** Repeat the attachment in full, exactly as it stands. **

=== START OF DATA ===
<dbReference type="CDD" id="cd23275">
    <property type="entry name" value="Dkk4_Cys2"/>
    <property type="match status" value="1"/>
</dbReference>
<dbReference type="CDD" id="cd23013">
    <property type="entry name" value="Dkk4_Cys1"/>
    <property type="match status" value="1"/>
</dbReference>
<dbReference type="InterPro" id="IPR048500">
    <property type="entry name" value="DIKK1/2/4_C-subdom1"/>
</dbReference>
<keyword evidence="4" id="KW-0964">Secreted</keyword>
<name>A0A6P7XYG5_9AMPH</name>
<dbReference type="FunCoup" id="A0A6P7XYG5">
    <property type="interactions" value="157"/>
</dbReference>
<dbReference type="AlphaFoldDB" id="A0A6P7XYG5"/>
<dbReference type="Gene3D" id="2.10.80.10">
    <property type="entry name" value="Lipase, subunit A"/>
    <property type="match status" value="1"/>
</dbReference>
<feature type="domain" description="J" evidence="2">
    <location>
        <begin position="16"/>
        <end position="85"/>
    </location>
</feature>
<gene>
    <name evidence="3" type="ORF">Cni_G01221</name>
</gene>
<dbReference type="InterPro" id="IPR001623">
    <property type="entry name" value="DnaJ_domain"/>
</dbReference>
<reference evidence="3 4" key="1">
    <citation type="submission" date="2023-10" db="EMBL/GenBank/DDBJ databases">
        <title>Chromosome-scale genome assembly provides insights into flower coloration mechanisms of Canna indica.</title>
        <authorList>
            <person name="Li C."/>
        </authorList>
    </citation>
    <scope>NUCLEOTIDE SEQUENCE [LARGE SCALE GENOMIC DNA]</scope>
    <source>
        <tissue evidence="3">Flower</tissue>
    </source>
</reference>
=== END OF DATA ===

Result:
<dbReference type="CDD" id="cd23275">
    <property type="entry name" value="Dkk4_Cys2"/>
    <property type="match status" value="1"/>
</dbReference>
<dbReference type="CDD" id="cd23013">
    <property type="entry name" value="Dkk4_Cys1"/>
    <property type="match status" value="1"/>
</dbReference>
<dbReference type="InterPro" id="IPR048500">
    <property type="entry name" value="DIKK1/2/4_C-subdom1"/>
</dbReference>
<keyword evidence="4" id="KW-0964">Secreted</keyword>
<name>A0A6P7XYG5_9AMPH</name>
<dbReference type="FunCoup" id="A0A6P7XYG5">
    <property type="interactions" value="157"/>
</dbReference>
<dbReference type="AlphaFoldDB" id="A0A6P7XYG5"/>
<dbReference type="Gene3D" id="2.10.80.10">
    <property type="entry name" value="Lipase, subunit A"/>
    <property type="match status" value="1"/>
</dbReference>
<feature type="domain" description="J" evidence="2">
    <location>
        <begin position="16"/>
        <end position="85"/>
    </location>
</feature>
<gene>
    <name evidence="3" type="ORF">Cni_G01221</name>
</gene>
<dbReference type="InterPro" id="IPR001623">
    <property type="entry name" value="DnaJ_domain"/>
</dbReference>
<reference evidence="3 4" key="1">
    <citation type="submission" date="2023-10" db="EMBL/GenBank/DDBJ databases">
        <title>Chromosome-scale genome assembly provides insights into flower coloration mechanisms of Canna indica.</title>
        <authorList>
            <person name="Li C."/>
        </authorList>
    </citation>
    <scope>NUCLEOTIDE SEQUENCE [LARGE SCALE GENOMIC DNA]</scope>
    <source>
        <tissue evidence="3">Flower</tissue>
    </source>
</reference>